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Provost will not seek office of CSU-Pueblo president

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CSU-Pueblo Provost Russ Meyer said he will not seek the office of the president, if Joe Garcia wins the Nov. 2 election for lieutenant governor, although he might reconsider if the CSU Board of Governors urge him to do it.

“I might consider it if there was a ground swell of people who insisted that I do so,” Meyer said. “However, most of that swell would have to come from the board. And I don’t think the board is going to do that. Even then, I doubt if I would accept it.

Provost Russ Meyer Photo courtesy of the CSU-Pueblo Website

“President Garcia deals with public relations and fundraising issues, whereas I deal with students, faculty and issues that affect the operation of the university. I too, am involved with public relations and fundraising activities. However, if I had to spend all of my time in these activities, I would not be a happy camper. This is the job I really like.”

Garcia took a temporary leave of absence to campaign as running mate for John Hickenlooper, Democratic gubernatorial candidate and current Denver Mayor. If Garcia loses the election, he will return to office on Nov. 3. Tony Frank, who is president of CSU-Fort Collins, is also serving as interim president here.

“President Garcia will be great as lieutenant governor and anything else that he does, no question about it,” Meyer said. “However, I’d sure like to have him back, and I have told him that.”

Under Garcia’s leadership, CSU-Pueblo has become Colorado’s fastest-growing university, Meyer said. Enrollment, which has increased each year over the past four years, is up 2.5 percent since the university split with Pueblo Community College more than 30 years ago, he said.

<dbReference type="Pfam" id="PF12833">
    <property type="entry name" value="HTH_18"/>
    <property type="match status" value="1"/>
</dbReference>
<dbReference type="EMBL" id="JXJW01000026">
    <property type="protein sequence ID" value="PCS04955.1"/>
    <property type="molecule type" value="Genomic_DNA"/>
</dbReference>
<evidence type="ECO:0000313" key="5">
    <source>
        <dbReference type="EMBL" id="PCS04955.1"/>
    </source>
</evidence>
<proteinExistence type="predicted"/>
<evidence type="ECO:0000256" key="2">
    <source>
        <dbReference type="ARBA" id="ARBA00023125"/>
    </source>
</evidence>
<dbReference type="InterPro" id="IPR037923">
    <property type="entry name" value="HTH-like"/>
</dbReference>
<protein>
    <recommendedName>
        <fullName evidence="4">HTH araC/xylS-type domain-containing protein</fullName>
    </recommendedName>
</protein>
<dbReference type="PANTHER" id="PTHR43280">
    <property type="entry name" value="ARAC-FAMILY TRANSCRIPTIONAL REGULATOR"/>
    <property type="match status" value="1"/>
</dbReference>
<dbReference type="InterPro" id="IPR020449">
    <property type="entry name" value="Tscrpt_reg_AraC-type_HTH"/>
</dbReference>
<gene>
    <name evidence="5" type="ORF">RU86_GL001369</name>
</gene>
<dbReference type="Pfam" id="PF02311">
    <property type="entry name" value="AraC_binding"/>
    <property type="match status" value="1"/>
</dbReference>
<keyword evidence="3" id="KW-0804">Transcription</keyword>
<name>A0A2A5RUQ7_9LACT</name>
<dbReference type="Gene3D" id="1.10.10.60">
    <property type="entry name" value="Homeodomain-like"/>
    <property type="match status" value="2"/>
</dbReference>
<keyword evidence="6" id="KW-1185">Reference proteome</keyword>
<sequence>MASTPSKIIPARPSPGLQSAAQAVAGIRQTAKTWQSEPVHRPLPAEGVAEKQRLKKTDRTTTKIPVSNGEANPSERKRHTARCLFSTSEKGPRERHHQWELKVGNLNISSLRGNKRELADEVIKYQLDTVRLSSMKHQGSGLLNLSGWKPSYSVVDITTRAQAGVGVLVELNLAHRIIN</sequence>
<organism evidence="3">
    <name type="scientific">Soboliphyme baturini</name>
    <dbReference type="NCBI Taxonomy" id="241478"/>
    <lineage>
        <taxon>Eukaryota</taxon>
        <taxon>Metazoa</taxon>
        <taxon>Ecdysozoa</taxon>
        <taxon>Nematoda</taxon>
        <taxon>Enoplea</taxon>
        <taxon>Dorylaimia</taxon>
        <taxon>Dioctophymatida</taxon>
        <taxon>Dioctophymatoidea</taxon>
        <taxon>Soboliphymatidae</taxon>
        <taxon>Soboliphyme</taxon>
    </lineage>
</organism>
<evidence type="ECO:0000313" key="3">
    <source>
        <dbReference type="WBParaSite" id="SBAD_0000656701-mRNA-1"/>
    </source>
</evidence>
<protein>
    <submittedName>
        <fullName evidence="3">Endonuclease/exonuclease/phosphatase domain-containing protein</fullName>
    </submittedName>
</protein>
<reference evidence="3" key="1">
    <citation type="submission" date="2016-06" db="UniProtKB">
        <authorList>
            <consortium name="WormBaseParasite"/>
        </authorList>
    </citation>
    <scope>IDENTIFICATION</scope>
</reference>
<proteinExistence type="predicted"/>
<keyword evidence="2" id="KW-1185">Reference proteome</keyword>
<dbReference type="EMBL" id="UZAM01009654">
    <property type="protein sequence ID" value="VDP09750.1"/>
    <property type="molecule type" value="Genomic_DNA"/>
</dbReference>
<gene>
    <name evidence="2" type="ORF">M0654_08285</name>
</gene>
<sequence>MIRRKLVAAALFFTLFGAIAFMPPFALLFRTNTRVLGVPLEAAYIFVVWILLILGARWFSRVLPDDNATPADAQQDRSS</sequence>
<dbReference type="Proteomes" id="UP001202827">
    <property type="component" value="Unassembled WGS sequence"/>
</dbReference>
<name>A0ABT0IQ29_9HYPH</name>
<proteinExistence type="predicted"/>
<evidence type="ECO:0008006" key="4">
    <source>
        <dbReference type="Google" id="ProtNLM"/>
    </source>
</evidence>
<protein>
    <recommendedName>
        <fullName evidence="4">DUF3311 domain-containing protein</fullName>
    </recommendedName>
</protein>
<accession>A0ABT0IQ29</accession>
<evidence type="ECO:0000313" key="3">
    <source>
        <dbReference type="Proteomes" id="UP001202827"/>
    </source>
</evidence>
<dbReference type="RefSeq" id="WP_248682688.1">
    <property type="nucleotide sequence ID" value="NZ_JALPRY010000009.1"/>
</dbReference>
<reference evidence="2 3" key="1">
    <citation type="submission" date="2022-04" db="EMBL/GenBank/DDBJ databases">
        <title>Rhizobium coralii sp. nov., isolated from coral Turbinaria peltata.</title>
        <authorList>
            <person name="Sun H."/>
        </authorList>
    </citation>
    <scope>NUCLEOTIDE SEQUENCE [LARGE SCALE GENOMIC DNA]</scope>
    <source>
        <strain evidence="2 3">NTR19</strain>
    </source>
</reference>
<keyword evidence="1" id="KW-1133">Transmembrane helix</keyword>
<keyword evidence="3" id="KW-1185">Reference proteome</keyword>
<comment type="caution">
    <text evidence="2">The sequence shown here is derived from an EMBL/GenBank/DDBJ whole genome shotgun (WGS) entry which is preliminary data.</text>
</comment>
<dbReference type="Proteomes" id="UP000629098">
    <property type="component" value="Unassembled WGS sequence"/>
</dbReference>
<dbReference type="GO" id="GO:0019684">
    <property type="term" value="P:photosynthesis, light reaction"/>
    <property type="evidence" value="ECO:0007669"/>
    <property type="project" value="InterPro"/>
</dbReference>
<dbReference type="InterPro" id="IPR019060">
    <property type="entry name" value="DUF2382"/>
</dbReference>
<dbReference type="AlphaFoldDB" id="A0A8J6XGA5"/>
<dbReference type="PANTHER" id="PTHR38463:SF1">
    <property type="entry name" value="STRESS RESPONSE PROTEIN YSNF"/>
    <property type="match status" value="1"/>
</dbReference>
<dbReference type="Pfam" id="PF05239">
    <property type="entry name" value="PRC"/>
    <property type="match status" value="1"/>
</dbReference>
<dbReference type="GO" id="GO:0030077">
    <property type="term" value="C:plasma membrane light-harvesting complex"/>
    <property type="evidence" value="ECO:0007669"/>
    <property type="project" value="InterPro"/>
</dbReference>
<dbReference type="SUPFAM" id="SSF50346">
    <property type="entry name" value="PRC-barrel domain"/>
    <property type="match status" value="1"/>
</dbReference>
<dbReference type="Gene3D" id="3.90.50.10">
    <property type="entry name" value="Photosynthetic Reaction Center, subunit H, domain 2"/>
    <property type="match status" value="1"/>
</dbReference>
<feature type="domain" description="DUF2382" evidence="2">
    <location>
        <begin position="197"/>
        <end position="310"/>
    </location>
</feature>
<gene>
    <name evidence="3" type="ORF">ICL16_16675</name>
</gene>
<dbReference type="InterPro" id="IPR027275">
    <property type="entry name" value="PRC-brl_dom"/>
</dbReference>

Affordability and quality are chiefly responsible for this hike, Meyer said, because students know that CSU-Pueblo offers a quality education at a reasonable price. Because of this, he said, the university attracts more out-of-state transfer and high school students, and applications continue to pour in.

The provost said he expects enrollment to reach about 6,000 students by 2012.

“President Garcia was the inspiration this campus needed,” said Meyer who served as interim president before Garcia was hired in Sept. 2006. “He is the best president I have ever worked for, and I really hate to see him go.

  “People are recruiting me (to serve as president), but I don’t think I will do it. My focus for the last 43 years has been on academic issues, how curriculum works and what is best for students. If I am president, I would lose some of that focus and probably try to micromanage.”